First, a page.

Wednesday, June 08, 2005

Wal-Mart executives are so versed in duplicity that you'd think they'd leave a trail of slime like a slug when they walk.
H. Lee Scott, the CEO, as part of Wal-Mart's PR campaign to combat the rising tide of bad publicity, visited Good Morning America and denied all company wrongdoing. He averred, for example, that there's no evidence of any company policy to pay women employees less than men. Jon Stewart of The Daily Show smirked over that one and agreed there was no written policy as such, "just a rich oral tradition." Scott also insisted that Wal-Mart pays every worker for every hour worked. That's not how the workers tell it:
KANSAS CITY, Mo. After finishing her 10 p.m. to 8 a.m. shift, Verette Richardson clocked out and was heading to her car when a Wal-Mart manager ordered her to turn around and straighten up the store's apparel department.
Eager not to get on her boss's bad side, she said, she spent the next hour working unpaid, tidying racks of slacks and blouses and picking up hangers and clothes that had fallen to the floor. Other times after clocking out, she was ordered to round up shopping carts in the parking lot.
Some days, as soon as she walked in a manager told her to rush to a cash register and start ringing up purchases, without clocking in. Sometimes, she said, she worked for three hours before clocking in.
"They wanted us to do a lot of work for no pay," said Ms. Richardson, who worked from 1995 to 2000 at a Wal-Mart in southeast Kansas City. "A company that makes billions of dollars doesn't have to do that."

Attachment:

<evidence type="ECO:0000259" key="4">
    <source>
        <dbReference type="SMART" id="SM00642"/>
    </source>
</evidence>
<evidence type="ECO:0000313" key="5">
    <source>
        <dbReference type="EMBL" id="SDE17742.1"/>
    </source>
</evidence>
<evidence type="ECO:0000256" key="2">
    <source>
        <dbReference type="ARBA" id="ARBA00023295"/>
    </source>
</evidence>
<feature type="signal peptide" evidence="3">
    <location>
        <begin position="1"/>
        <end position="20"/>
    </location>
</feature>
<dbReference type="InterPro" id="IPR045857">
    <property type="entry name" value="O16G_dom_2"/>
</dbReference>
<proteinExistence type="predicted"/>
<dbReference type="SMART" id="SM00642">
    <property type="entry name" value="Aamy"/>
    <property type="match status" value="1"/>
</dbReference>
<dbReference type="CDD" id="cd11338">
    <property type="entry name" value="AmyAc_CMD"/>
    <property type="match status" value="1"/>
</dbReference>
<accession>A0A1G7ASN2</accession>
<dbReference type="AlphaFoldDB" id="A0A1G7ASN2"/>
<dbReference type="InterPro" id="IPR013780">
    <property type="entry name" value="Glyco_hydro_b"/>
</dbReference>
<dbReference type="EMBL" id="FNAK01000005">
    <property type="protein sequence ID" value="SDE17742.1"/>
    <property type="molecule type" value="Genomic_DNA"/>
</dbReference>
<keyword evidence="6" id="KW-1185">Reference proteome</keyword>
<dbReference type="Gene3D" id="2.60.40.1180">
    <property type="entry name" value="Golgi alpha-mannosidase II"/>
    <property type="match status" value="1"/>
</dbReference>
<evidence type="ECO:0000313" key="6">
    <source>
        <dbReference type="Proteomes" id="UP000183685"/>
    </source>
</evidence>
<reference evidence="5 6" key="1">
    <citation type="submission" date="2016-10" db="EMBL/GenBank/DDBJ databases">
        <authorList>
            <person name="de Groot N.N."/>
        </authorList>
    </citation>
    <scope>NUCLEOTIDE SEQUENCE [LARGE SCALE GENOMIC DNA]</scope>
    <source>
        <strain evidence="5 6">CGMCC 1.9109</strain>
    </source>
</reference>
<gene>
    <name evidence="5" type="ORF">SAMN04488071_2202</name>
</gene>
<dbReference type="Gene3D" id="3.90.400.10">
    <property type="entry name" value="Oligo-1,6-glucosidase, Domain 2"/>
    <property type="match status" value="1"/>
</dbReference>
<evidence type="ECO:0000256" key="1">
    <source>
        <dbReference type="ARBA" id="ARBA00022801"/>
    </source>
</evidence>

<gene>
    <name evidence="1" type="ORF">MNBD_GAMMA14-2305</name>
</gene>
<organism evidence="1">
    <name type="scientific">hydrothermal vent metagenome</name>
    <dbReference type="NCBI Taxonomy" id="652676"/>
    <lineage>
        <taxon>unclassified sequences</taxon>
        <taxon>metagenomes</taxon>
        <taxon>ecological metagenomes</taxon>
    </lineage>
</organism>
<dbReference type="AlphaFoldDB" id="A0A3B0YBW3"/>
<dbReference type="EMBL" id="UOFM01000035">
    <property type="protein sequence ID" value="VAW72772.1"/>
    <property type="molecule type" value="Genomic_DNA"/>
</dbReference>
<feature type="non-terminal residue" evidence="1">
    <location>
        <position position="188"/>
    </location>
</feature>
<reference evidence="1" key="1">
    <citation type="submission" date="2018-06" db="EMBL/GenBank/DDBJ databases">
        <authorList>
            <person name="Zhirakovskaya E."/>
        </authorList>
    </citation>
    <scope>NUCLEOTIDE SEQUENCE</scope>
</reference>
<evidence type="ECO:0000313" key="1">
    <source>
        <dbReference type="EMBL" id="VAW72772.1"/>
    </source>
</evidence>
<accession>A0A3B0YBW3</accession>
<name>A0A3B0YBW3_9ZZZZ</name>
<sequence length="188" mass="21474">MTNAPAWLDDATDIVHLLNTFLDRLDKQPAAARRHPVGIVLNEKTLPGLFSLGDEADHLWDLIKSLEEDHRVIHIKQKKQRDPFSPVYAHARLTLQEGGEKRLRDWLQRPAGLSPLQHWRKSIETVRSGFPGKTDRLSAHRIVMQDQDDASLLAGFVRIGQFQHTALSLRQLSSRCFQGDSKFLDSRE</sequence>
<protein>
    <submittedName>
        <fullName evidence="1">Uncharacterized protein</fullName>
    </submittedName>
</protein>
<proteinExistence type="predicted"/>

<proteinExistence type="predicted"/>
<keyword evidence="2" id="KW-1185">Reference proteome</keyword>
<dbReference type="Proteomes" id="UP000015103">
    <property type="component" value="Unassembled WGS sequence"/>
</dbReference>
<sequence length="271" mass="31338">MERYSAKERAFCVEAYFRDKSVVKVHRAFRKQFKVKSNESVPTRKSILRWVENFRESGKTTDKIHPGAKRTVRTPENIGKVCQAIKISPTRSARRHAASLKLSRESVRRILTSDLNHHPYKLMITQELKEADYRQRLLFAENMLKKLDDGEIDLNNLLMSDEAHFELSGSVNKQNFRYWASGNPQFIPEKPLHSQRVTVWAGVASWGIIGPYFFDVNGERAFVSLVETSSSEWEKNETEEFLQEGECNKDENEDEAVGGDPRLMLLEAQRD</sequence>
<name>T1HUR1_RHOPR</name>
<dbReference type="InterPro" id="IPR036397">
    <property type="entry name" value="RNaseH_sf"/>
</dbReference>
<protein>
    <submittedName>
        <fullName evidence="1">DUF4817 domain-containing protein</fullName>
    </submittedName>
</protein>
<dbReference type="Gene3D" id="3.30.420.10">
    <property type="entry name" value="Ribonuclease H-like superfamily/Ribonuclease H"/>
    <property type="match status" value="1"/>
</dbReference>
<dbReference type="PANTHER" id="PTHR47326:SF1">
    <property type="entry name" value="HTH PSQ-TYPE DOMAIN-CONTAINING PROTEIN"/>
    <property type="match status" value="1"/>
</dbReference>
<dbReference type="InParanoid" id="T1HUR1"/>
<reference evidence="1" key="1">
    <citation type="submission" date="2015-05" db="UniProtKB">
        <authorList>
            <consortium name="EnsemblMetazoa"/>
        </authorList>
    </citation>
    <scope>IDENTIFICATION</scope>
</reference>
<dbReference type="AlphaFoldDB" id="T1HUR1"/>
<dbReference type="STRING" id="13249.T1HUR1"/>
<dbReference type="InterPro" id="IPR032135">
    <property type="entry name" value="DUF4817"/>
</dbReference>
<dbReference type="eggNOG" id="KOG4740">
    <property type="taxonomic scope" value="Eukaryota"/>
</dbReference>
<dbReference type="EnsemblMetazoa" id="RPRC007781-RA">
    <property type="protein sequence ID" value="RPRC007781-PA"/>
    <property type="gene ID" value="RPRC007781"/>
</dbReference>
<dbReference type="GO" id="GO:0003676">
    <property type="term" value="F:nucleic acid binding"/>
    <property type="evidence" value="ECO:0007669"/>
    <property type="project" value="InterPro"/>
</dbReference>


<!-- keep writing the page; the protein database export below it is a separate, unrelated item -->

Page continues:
Class action and individual lawsuits in 28 states allege that such pay cheating is common. And until the court stopped the practice a couple of years ago, some Wal-Marts locked overnight workers in, not allowing them to leave even for medical emergencies.
Nevertheless, CEO Scott insists that the company has lots of good jobs and that 74 percent of its workers have full time jobs. Of course, he fails to mention that at Wal-Mart 28 hours a week is considered a full time job. That works out to less than $12,000 a year.
In addition to its shabby treatment of its employees, Wal-Mart makes a habit of strongarming its suppliers. Holton Meat is a local company that provides a typical example. Holton signed a contract to make hamburger patties for Wal-Mart. A year later, Wal-Mart dictated a price for the patties that was below Holton's cost. Only by cutting corners with sanitation and safety regulations could Holton have made any profit, so its management refused to continue working with Wal-Mart. Overnight the company went from 400 employees to seventy. Now it's back up to 500 employees and was recently offered another contract with Wal-Mart. No day, no way, Holton said.
Wal-Mart has bilked its workers out of millions, stiff-armed its suppliers and, oh yes, pretty much destroyed the fabric of small-town America.
Tomorrow's blog will describe ideas for making people aware of all this perfidy.


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